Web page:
Art Programs in a National Decline


Samantha Moilanen

Adams art students working on a ceramics project.

Art offers students around the world and at Adams High School the opportunity to express themselves through a variety of forms such as: photography, painting, drawing, music, dance, theatre, and writing for generations. Many of the most creative minds in America discover artistic abilities through art programs provided in schools across the country.

However, since the national budget cuts, schools repeatedly toss aside art programs in favor of Common Core classes such as math and English. Many schools focus on preparing students for standardized tests to prove academic intelligence. As a result, administrators are removing more and more art classes out of many schools, particularly low-income schools. By doing so, schools are emphasizing educating students to be doctors or engineers instead of creative, innovative thinkers.

One art teacher at Adams High School, Debbi Bovio, believes one of the main reasons for the decline of art programs in schools across America is because of the negative stigma that art will not better society or the economy.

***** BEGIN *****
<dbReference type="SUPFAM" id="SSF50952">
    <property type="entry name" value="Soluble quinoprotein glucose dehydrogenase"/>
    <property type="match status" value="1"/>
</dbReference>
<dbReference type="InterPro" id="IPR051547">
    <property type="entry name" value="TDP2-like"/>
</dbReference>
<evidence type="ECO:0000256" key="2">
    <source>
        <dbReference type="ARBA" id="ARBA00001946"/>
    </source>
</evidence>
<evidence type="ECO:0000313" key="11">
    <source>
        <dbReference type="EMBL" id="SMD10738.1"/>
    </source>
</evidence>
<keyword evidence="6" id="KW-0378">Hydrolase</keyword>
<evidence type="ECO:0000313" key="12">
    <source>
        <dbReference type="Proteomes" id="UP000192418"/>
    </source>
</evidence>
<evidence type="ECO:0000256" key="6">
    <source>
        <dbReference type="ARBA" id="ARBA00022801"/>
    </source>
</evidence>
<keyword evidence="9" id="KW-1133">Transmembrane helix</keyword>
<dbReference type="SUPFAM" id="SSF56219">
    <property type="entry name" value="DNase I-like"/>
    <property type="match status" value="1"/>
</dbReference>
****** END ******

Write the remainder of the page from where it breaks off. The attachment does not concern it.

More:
“I believe there has been a slow erosion of art programs in America over many years due to a lack of financial support and the outdated belief that the arts do not play an integral role in the nation’s economy. The best and brightest districts across America maintain the progressive view that a huge part of our present and future economy relies heavily on the creative industries. There has never been a better time to pursue a career in the arts,” said Bovio.

Art programs around the country are essential for students to express themselves and use their creative abilities to benefit society and their careers. Art has always had an enormous impact on society and the world to this day, and many careers require the creative abilities and thinking skills that are not achieved through a typical class (such as math or English). The world is becoming more and more technology-based, and the demand for careers in design and advertising is increasing daily. Adams sophomore Zach Adams uses art as a form of expression. Art has become a part of himself and his daily life thanks to his exposure to art ever since he was a child.

Samantha Moilanen
National Gallery of Art in Washington D.C.

“As a photographer, art affects my day-to day-life significantly. It is a creative outlet I use as a way to express myself with the help of art programs, classes, and teachers,” said Adams.

Art programs such as the one offered at Adams are essential for students to develop their creative abilities in and outside of school. The belief that art is not as influential or important as other curriculum is simply outdated. The arts has played an integral role in society over the years. By inducing budget cuts and eliminating art programs, the benefits that a creative student can bring to any job or the economy is limited. Art is a beautiful form of expression and is extremely impactful in the workforce and daily life.